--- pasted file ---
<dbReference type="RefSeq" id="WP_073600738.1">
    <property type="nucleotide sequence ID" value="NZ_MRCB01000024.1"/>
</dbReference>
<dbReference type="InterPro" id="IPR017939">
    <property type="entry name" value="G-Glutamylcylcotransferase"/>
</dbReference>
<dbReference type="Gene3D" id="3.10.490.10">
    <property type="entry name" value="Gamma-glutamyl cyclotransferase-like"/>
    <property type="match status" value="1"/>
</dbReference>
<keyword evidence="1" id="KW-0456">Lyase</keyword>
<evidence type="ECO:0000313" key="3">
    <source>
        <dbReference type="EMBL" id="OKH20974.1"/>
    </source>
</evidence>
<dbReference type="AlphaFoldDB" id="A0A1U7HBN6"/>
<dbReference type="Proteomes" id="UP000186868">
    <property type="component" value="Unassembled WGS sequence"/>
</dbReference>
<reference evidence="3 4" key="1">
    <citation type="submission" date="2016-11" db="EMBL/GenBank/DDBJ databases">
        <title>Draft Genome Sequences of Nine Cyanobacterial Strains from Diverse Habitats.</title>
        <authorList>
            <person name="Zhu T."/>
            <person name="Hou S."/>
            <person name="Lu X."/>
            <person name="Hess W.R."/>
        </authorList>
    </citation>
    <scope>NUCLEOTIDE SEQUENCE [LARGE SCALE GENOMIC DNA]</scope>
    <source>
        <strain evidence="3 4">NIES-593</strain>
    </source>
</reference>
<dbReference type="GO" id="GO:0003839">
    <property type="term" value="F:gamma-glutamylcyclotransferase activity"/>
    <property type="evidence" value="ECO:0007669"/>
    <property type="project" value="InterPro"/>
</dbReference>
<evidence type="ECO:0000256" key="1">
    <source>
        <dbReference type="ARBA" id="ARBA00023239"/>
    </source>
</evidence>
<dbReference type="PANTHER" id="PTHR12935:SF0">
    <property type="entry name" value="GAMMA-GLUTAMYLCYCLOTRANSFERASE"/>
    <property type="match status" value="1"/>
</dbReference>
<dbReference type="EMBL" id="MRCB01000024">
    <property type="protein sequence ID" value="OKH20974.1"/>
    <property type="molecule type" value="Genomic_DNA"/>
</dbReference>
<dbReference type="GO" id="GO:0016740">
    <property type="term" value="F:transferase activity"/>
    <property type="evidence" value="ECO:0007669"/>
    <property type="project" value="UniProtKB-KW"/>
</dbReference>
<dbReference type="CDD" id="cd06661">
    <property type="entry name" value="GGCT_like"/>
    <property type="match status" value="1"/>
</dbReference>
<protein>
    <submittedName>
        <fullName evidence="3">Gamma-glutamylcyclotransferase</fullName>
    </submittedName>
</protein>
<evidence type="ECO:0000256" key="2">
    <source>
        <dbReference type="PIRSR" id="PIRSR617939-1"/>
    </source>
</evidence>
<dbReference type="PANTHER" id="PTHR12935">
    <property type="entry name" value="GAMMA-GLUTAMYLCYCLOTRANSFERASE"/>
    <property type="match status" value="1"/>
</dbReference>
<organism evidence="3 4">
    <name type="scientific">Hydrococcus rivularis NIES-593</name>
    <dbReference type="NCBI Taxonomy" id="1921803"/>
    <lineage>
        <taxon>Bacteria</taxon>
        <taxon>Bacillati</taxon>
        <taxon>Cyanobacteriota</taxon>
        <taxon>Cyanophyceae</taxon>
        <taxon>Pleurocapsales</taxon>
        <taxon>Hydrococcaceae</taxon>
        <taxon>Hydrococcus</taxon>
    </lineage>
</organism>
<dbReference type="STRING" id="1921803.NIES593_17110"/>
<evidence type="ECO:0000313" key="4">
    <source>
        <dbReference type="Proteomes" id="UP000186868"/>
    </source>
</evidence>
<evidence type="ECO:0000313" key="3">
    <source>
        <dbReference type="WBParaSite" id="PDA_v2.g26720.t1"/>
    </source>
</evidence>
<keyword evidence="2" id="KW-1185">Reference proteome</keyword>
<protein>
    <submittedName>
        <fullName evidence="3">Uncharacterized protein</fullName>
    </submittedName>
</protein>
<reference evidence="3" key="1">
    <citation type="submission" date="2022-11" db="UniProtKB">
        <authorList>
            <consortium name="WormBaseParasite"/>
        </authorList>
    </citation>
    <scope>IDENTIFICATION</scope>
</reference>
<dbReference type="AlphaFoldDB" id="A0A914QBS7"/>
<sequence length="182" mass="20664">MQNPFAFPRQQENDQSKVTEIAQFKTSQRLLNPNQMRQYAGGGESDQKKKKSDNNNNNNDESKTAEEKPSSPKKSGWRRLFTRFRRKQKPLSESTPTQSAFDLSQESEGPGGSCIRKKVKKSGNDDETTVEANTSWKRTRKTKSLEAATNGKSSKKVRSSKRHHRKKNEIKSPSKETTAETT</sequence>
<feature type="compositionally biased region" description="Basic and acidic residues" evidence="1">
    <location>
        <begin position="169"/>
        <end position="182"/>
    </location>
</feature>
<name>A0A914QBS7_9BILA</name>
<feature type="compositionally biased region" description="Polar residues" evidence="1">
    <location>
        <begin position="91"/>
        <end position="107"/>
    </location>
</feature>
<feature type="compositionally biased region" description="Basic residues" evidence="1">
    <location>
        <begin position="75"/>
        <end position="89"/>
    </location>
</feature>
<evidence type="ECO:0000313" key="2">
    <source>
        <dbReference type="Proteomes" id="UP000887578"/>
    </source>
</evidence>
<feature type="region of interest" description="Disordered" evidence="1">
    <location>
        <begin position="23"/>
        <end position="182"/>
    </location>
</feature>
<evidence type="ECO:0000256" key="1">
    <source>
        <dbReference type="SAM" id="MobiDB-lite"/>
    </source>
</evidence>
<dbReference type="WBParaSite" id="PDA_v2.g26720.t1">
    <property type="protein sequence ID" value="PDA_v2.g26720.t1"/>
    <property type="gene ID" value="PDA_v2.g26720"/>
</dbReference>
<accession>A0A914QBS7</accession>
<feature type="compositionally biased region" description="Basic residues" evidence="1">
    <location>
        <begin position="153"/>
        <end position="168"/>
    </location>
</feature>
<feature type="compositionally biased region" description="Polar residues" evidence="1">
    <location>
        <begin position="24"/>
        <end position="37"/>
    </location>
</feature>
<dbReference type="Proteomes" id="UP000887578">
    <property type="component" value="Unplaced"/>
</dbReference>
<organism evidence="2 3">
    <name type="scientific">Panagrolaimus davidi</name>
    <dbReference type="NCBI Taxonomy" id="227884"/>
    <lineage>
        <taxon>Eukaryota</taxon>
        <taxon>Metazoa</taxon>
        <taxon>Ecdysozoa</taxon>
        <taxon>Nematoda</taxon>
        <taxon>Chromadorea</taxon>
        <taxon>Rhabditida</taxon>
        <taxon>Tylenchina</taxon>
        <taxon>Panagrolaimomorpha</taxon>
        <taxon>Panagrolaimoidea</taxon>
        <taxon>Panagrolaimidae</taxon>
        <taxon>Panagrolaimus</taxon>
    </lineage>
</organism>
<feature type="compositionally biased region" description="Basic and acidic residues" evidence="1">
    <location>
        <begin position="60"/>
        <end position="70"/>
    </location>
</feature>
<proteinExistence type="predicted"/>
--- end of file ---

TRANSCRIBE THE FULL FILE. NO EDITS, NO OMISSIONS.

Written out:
<dbReference type="RefSeq" id="WP_073600738.1">
    <property type="nucleotide sequence ID" value="NZ_MRCB01000024.1"/>
</dbReference>
<dbReference type="InterPro" id="IPR017939">
    <property type="entry name" value="G-Glutamylcylcotransferase"/>
</dbReference>
<dbReference type="Gene3D" id="3.10.490.10">
    <property type="entry name" value="Gamma-glutamyl cyclotransferase-like"/>
    <property type="match status" value="1"/>
</dbReference>
<keyword evidence="1" id="KW-0456">Lyase</keyword>
<evidence type="ECO:0000313" key="3">
    <source>
        <dbReference type="EMBL" id="OKH20974.1"/>
    </source>
</evidence>
<dbReference type="AlphaFoldDB" id="A0A1U7HBN6"/>
<dbReference type="Proteomes" id="UP000186868">
    <property type="component" value="Unassembled WGS sequence"/>
</dbReference>
<reference evidence="3 4" key="1">
    <citation type="submission" date="2016-11" db="EMBL/GenBank/DDBJ databases">
        <title>Draft Genome Sequences of Nine Cyanobacterial Strains from Diverse Habitats.</title>
        <authorList>
            <person name="Zhu T."/>
            <person name="Hou S."/>
            <person name="Lu X."/>
            <person name="Hess W.R."/>
        </authorList>
    </citation>
    <scope>NUCLEOTIDE SEQUENCE [LARGE SCALE GENOMIC DNA]</scope>
    <source>
        <strain evidence="3 4">NIES-593</strain>
    </source>
</reference>
<dbReference type="GO" id="GO:0003839">
    <property type="term" value="F:gamma-glutamylcyclotransferase activity"/>
    <property type="evidence" value="ECO:0007669"/>
    <property type="project" value="InterPro"/>
</dbReference>
<evidence type="ECO:0000256" key="1">
    <source>
        <dbReference type="ARBA" id="ARBA00023239"/>
    </source>
</evidence>
<dbReference type="PANTHER" id="PTHR12935:SF0">
    <property type="entry name" value="GAMMA-GLUTAMYLCYCLOTRANSFERASE"/>
    <property type="match status" value="1"/>
</dbReference>
<dbReference type="EMBL" id="MRCB01000024">
    <property type="protein sequence ID" value="OKH20974.1"/>
    <property type="molecule type" value="Genomic_DNA"/>
</dbReference>
<dbReference type="GO" id="GO:0016740">
    <property type="term" value="F:transferase activity"/>
    <property type="evidence" value="ECO:0007669"/>
    <property type="project" value="UniProtKB-KW"/>
</dbReference>
<dbReference type="CDD" id="cd06661">
    <property type="entry name" value="GGCT_like"/>
    <property type="match status" value="1"/>
</dbReference>
<protein>
    <submittedName>
        <fullName evidence="3">Gamma-glutamylcyclotransferase</fullName>
    </submittedName>
</protein>
<evidence type="ECO:0000256" key="2">
    <source>
        <dbReference type="PIRSR" id="PIRSR617939-1"/>
    </source>
</evidence>
<dbReference type="PANTHER" id="PTHR12935">
    <property type="entry name" value="GAMMA-GLUTAMYLCYCLOTRANSFERASE"/>
    <property type="match status" value="1"/>
</dbReference>
<organism evidence="3 4">
    <name type="scientific">Hydrococcus rivularis NIES-593</name>
    <dbReference type="NCBI Taxonomy" id="1921803"/>
    <lineage>
        <taxon>Bacteria</taxon>
        <taxon>Bacillati</taxon>
        <taxon>Cyanobacteriota</taxon>
        <taxon>Cyanophyceae</taxon>
        <taxon>Pleurocapsales</taxon>
        <taxon>Hydrococcaceae</taxon>
        <taxon>Hydrococcus</taxon>
    </lineage>
</organism>
<dbReference type="STRING" id="1921803.NIES593_17110"/>
<evidence type="ECO:0000313" key="4">
    <source>
        <dbReference type="Proteomes" id="UP000186868"/>
    </source>
</evidence>
<evidence type="ECO:0000313" key="3">
    <source>
        <dbReference type="WBParaSite" id="PDA_v2.g26720.t1"/>
    </source>
</evidence>
<keyword evidence="2" id="KW-1185">Reference proteome</keyword>
<protein>
    <submittedName>
        <fullName evidence="3">Uncharacterized protein</fullName>
    </submittedName>
</protein>
<reference evidence="3" key="1">
    <citation type="submission" date="2022-11" db="UniProtKB">
        <authorList>
            <consortium name="WormBaseParasite"/>
        </authorList>
    </citation>
    <scope>IDENTIFICATION</scope>
</reference>
<dbReference type="AlphaFoldDB" id="A0A914QBS7"/>
<sequence length="182" mass="20664">MQNPFAFPRQQENDQSKVTEIAQFKTSQRLLNPNQMRQYAGGGESDQKKKKSDNNNNNNDESKTAEEKPSSPKKSGWRRLFTRFRRKQKPLSESTPTQSAFDLSQESEGPGGSCIRKKVKKSGNDDETTVEANTSWKRTRKTKSLEAATNGKSSKKVRSSKRHHRKKNEIKSPSKETTAETT</sequence>
<feature type="compositionally biased region" description="Basic and acidic residues" evidence="1">
    <location>
        <begin position="169"/>
        <end position="182"/>
    </location>
</feature>
<name>A0A914QBS7_9BILA</name>
<feature type="compositionally biased region" description="Polar residues" evidence="1">
    <location>
        <begin position="91"/>
        <end position="107"/>
    </location>
</feature>
<feature type="compositionally biased region" description="Basic residues" evidence="1">
    <location>
        <begin position="75"/>
        <end position="89"/>
    </location>
</feature>
<evidence type="ECO:0000313" key="2">
    <source>
        <dbReference type="Proteomes" id="UP000887578"/>
    </source>
</evidence>
<feature type="region of interest" description="Disordered" evidence="1">
    <location>
        <begin position="23"/>
        <end position="182"/>
    </location>
</feature>
<evidence type="ECO:0000256" key="1">
    <source>
        <dbReference type="SAM" id="MobiDB-lite"/>
    </source>
</evidence>
<dbReference type="WBParaSite" id="PDA_v2.g26720.t1">
    <property type="protein sequence ID" value="PDA_v2.g26720.t1"/>
    <property type="gene ID" value="PDA_v2.g26720"/>
</dbReference>
<accession>A0A914QBS7</accession>
<feature type="compositionally biased region" description="Basic residues" evidence="1">
    <location>
        <begin position="153"/>
        <end position="168"/>
    </location>
</feature>
<feature type="compositionally biased region" description="Polar residues" evidence="1">
    <location>
        <begin position="24"/>
        <end position="37"/>
    </location>
</feature>
<dbReference type="Proteomes" id="UP000887578">
    <property type="component" value="Unplaced"/>
</dbReference>
<organism evidence="2 3">
    <name type="scientific">Panagrolaimus davidi</name>
    <dbReference type="NCBI Taxonomy" id="227884"/>
    <lineage>
        <taxon>Eukaryota</taxon>
        <taxon>Metazoa</taxon>
        <taxon>Ecdysozoa</taxon>
        <taxon>Nematoda</taxon>
        <taxon>Chromadorea</taxon>
        <taxon>Rhabditida</taxon>
        <taxon>Tylenchina</taxon>
        <taxon>Panagrolaimomorpha</taxon>
        <taxon>Panagrolaimoidea</taxon>
        <taxon>Panagrolaimidae</taxon>
        <taxon>Panagrolaimus</taxon>
    </lineage>
</organism>
<feature type="compositionally biased region" description="Basic and acidic residues" evidence="1">
    <location>
        <begin position="60"/>
        <end position="70"/>
    </location>
</feature>
<proteinExistence type="predicted"/>